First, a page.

Epidemiologists have long known that ischemic heart disease was less prevalent for Mediterranean populations than for Americans while being more prevalent than for Japanese. Data on the EFA status of Arctic people eventually proved pivotal in alerting the public to important differences between n 3 and n 6 EFA actions in mediating cardiovascular disease. Tissue biomarkers for n 3 and n 6 EFA status are strongly associated with the severity of CHD in many diverse groups. People with more than 50 percent n 6 in tissue HUFA (and less than 50 percent n 3 in HUFA) have a greater risk for CHD mortality than those with less than 50 percent n 6 in HUFA. Values for tissue HUFA status of different ethnic groups world wide range from 32 percent to 87 percent n 6 in HUFA. Some populations unknowingly maintain a degree of primary prevention of chronic cardiovascular and immune inflammatory disorders by eating foods that balance the n 3 and n 6 HUFA in their tissues. Both n 6 linoleate and n 3 linolenate at 0.5 en percent (which fits the definition of their RDA and suppresses accumulation of n 7 and n 9 HUFA) would likely maintain both n 3 and n 6 HUFA at a level near 50 percent. A similar outcome is predicted when both acids are ingested together at higher levels of 1, 2, 4 or 7 en percent. However, continued intake of linoleate near 6.8 en percent with linolenate near 0.8 en percent predicts a imbalanced value near 79 percent n 6 in HUFA.
Meal induced vascular dysfunction and oxidative inflammatory conditions (measured by hydrogen peroxide and isoprostane levels) as well as released monocyte chemoattractant protein 1 were less when diets included fish oil n 3 HUFA. And leukocyte chemotaxis and adhesion are much greater when the mediator is n 6 LTB4 rather than n 3 LTB5. A significant increase in adhesion of monocytes to the endothelial monolayer occurred in the presence 20:4n 6, and it was decreased with 20:5n 3. Pro inflammatory mediators (intercellular adhesion molecule 1, vascular cell adhesion molecule 1, E Selectin, IL 6, and TNFα) are all significantly increased in endothelial cells incubated with 20:4n 6.
The author argues that evident risk from tissue HUFA imbalances with HRA values above 50 percent n 6 in HUFA opens the question of setting a Tolerable Upper Intake Level (UL) for linoleic acid intake. The currently recommended AI level for n 6 linoleate is far above the known level of 0.5 en percent at which EFA deficiency is prevented. One in three American deaths is due to cardiovascular disease that has not been prevented [74], and over 70 percent of Americans over 60 years have cardiovascular disease. With known harmful actions of n 6 mediators in CVD, the current USA median intake of n 6 linoleate near 7 en percent merits much more critical evaluation. The absence of a committee assigned tolerable upper limit is not evidence for the absence of a tolerable upper limit. Lowering the dietary supply of n 6 nutrients ensures that counter balancing n 3 HUFA can accumulate in tissues from which they form (often at slower rates) less aggressive mediators. One simple result of accumulating higher proportions of n 3 in tissue HUFA is that it lowers the proportion of n 6 in HUFA available for release by phospholipase A2, and it slows the formation and action of potent n6 bioactive lipids (as many pharmaceuticals are designed to do).  Future research will  apportion further the health benefits that may come from lessened actions of n 6 mediators compared to increased actions of n 3 bioactive lipids (such as resolvins, protectins, maresins and epoxides).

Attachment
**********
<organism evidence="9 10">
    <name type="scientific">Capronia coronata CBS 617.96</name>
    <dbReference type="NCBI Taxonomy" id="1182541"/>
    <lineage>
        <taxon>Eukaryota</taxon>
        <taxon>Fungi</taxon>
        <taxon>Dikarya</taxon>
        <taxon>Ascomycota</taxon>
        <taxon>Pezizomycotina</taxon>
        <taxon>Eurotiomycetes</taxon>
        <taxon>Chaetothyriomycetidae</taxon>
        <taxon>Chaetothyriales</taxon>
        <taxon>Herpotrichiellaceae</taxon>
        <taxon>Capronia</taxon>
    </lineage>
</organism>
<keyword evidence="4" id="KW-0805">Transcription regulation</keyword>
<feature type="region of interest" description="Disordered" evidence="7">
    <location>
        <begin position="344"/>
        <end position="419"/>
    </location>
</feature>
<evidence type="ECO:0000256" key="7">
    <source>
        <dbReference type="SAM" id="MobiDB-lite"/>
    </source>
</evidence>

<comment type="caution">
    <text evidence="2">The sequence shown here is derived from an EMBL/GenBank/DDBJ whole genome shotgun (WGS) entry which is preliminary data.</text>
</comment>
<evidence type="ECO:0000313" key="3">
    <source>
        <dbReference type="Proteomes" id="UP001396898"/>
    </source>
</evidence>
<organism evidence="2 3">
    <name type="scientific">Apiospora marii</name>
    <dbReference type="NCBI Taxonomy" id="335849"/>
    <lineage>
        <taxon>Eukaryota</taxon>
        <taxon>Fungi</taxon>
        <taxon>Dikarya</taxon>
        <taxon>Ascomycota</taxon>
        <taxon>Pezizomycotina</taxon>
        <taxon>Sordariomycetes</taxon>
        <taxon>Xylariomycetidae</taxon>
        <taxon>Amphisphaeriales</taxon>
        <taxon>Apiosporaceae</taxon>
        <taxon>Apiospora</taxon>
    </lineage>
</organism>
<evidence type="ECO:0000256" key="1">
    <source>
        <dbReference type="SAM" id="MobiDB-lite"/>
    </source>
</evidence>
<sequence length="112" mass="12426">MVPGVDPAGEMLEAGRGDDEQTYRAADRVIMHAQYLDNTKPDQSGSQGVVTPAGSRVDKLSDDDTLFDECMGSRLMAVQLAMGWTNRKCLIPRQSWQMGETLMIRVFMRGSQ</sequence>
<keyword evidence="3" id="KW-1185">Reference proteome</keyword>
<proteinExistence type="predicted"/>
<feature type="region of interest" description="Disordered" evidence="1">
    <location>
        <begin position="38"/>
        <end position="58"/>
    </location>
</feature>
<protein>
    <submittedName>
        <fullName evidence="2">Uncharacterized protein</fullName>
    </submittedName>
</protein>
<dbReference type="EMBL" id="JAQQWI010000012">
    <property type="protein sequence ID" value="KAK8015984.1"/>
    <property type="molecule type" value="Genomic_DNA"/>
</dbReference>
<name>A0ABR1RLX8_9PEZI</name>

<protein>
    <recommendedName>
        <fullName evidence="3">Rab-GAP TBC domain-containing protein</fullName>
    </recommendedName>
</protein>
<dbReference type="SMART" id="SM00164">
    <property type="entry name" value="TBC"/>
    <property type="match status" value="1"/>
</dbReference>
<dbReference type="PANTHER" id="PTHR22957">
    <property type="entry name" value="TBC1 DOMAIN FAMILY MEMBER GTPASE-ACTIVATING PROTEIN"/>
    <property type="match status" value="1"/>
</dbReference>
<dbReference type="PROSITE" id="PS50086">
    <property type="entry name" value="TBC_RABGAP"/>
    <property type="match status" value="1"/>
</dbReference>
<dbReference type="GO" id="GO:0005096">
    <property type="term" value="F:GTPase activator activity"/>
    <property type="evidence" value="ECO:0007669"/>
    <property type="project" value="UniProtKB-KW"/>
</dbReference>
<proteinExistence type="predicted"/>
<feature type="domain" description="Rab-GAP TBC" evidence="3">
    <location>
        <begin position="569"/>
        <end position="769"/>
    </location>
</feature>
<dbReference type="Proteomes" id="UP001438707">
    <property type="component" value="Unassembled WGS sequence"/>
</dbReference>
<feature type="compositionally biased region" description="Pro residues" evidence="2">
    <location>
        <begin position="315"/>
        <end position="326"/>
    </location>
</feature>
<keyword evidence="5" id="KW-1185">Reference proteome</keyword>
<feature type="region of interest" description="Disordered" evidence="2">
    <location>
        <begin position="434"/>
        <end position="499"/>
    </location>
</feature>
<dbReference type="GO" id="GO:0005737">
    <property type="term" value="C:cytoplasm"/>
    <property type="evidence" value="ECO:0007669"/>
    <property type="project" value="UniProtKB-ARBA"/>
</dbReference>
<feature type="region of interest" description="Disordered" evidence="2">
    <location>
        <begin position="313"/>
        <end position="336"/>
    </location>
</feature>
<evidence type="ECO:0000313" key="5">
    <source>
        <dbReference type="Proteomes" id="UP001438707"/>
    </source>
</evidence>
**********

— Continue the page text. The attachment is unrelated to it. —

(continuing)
Measuring only n 3 status or n 6 status alone fails to keep the important context of balance between n 3 and n 6 nutrients and tissue HUFA balance that underlies health maintenance and disease prevention. In this regard, rather than elevating intakes of n 3 HUFA to 3.5 g per d to achieve an HRA status of 50 percent, the average American diet could be adjusted by lowering n 6 linoleate intake from its current level near 16.5 g per d (6.8 en percent) to a level near 2.5 g per d (1en percent). The diet tissue estimator shows that if intake of n 3 linolenate remained at 0.7 en percent, lowering n 6 linoleate intake to 1 en percent for Americans could meet an HRA goal near 50 percent n 6 in HUFA. If linolenate intake continued to be only 10 percent of the linoleate intake, then an additional 0.06 en percent n 3 HUFA could meet the HRA goal of 50 percent.
Reducing the linoleate content of the diet is easily achieved by replacing soybean oil (with an omega 3–6 balance score of −50) with an oil of low linoleate content and by eating other food with less negative Omega 3–6 Balance Scores. Canola oil (score, −11) has twice the content of linoleate as olive oil with some counterbalancing n 3 linolenate. Flaxseed oil (score of +48) has n 6 linoleate content similar to canola counterbalanced by 3 fold more n 3 linolenate.
Voluntary informed choices of foods that shift tissue HUFA balance and lower the average HRA status of employees from 77 percent n 6 in HUFA to 57 percent n 6 in HUFA might prevent more than $400 million financial losses annually for a self insured corporation with 100,000 employees and a typical health care plan. In the USA overall, there may be a trillion dollars of preventable annual financial loss that self insured corporations could recover and redirect to other priorities. The evidence examined in this review suggests that employees and employers in North America (and globally) have much to gain together from monitoring and preventing imbalances among n 3 and n 6 hormone precursors. (Editors comments)